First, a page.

Abstract

We present a rare case of a double-chambered right ventricle masquerading as a double-chambered left ventricle, which was found incidentally on cardiac imaging in an adult female patient with atypical chest pain. The most common form of double-chambered right ventricle is characterized by compartmentalization of the right ventricle by muscular bands into 2 distinct chambers. The main features of this malformation are a pressure gradient between the 2 compartments, and the frequent (up to 90%) association with a membranous ventricular septal defect. In our case, the muscular band dividing the right ventricle was located in the inferoseptal part of the latter, creating a diminutive cavity that had no communication with the main right ventricle but communicated with the left ventricle creating the false impression of a double-chambered left ventricle. This constitutes a rare variant of double-chambered right ventricle with unknown clinical implications.

This is a case report of a 62-year-old woman who underwent an echocardiogram due to an atypical chest pain with a complete left bundle branch block in the surface electrocardiogram. The pain characteristics pointed out a probable musculoskeletal aetiology, whereas physical examination, medical history and family history were unremarkable.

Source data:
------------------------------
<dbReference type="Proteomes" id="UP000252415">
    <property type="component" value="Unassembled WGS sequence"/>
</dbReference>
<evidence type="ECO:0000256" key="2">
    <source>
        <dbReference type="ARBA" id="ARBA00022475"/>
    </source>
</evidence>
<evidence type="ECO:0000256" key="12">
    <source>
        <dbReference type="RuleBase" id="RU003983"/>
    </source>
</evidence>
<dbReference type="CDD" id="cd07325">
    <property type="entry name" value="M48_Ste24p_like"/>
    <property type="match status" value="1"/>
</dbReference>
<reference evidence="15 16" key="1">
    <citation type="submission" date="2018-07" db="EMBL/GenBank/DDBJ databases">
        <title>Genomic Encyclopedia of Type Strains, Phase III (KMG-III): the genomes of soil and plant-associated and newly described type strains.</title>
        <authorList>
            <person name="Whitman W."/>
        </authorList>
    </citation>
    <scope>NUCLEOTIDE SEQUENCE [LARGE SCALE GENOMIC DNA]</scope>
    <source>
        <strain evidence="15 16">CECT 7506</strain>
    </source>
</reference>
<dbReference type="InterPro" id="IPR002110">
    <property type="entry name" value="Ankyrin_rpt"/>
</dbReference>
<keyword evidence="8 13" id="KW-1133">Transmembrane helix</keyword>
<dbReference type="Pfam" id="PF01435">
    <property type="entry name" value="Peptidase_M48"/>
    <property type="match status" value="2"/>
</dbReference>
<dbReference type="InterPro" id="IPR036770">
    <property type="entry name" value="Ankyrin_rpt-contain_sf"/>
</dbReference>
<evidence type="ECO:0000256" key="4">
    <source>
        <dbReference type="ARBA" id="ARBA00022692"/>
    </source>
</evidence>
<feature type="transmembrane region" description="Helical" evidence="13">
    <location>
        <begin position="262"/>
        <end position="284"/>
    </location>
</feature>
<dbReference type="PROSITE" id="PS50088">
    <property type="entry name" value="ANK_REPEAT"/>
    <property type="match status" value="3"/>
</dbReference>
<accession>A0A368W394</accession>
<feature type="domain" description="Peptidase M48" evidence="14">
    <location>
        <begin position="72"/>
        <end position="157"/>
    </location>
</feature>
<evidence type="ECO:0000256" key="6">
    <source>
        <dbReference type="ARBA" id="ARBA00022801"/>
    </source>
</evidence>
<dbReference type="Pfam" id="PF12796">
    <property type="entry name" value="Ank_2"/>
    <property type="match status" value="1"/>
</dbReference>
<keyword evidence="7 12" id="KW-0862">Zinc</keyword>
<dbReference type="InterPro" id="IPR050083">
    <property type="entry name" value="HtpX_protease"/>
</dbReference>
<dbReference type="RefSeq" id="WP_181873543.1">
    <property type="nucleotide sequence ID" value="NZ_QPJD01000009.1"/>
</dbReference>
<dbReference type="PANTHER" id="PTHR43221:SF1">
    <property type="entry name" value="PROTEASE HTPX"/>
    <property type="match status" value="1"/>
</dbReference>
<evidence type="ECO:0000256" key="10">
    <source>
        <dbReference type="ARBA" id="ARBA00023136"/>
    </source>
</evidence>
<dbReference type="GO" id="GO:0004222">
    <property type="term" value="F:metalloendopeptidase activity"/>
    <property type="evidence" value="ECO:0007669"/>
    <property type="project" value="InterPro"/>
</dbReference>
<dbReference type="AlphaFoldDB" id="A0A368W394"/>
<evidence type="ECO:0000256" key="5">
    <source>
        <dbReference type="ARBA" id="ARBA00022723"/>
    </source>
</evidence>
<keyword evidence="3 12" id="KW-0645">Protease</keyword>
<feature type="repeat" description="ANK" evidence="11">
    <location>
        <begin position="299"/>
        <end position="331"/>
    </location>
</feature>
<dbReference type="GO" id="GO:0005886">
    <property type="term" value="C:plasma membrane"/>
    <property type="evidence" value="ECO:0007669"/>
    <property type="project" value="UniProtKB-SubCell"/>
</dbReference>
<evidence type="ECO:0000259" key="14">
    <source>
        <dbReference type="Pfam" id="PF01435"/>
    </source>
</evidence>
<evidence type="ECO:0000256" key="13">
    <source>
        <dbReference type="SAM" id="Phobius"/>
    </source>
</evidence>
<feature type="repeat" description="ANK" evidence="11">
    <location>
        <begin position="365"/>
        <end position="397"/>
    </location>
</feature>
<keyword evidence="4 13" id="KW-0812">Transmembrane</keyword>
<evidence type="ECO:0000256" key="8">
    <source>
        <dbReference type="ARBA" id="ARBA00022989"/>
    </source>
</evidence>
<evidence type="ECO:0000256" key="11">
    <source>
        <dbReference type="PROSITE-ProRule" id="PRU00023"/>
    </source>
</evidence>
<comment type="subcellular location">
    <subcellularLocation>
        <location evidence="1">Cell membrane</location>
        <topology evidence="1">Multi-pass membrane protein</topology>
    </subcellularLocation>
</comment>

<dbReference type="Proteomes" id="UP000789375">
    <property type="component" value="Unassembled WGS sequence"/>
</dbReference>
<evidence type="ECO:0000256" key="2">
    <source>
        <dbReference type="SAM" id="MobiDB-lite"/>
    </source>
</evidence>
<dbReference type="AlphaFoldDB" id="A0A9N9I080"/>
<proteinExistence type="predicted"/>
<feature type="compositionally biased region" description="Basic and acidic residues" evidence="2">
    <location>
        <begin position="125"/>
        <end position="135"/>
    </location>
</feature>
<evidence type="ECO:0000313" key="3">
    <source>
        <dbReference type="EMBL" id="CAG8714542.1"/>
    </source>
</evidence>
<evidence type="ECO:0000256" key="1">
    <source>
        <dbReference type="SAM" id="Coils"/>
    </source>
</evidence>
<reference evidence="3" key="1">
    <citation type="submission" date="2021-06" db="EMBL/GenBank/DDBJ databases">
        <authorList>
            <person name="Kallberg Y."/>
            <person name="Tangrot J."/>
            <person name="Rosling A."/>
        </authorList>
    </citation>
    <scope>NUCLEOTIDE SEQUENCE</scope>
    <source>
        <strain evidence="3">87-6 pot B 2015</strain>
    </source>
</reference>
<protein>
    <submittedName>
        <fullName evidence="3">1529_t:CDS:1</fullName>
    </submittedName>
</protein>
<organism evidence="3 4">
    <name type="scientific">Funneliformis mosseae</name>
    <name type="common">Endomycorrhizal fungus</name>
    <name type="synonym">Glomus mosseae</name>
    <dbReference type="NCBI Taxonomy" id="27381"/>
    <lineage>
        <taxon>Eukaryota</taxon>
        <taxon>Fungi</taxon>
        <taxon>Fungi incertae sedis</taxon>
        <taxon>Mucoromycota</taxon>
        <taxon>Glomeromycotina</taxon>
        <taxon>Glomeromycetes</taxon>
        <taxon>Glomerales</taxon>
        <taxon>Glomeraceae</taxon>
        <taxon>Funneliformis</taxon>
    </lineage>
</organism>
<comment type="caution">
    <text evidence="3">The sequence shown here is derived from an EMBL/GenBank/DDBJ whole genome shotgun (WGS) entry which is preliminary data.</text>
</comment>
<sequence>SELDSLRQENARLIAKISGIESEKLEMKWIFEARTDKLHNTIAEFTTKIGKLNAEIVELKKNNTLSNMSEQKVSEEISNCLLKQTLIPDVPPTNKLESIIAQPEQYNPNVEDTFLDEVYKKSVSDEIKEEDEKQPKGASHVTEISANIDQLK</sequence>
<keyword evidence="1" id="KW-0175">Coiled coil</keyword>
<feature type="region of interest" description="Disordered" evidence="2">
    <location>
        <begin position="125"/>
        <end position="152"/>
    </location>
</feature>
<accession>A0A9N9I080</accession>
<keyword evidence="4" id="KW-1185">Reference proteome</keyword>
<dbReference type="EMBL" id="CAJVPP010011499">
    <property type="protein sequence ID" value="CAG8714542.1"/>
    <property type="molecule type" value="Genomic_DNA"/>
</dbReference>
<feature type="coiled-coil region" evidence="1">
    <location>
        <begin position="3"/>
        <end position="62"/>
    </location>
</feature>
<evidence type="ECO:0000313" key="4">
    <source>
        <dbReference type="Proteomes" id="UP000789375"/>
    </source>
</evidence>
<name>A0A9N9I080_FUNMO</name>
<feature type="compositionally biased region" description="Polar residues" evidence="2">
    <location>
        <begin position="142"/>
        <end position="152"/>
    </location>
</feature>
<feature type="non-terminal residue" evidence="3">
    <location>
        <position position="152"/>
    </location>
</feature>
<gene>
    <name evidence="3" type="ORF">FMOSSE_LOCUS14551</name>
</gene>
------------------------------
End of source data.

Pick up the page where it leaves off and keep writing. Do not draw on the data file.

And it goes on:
The echocardiogram demonstrated 2 muscular bands, a thicker muscular band on the left, corresponding to the interventricular septum, and a thinner muscular band on the right, which created a small aberrant cavity between the left ventricle (LV) and the right ventricle (RV) (Fig. 1A). Bubbles injected via the left antecubital vein were restricted to the RV, creating the impression that the aberrant cavity was in fact an accessory LV (Fig. 1B). A cardiac magnetic resonance study followed (Fig. 2, Videos 1 and 2) showing that a small smoothly bordered and well-contracting cavity (RV2) was located between the main RV (RV1) and the LV. A ventricular septal defect in the basal interventricular septum allowed communication between the diminutive RV2 and the LV. RV1 was anatomically and functionally normal. The left main coronary artery and the right coronary artery originated from the left sinus of Valsalva and the right sinus of Valsalva, respectively.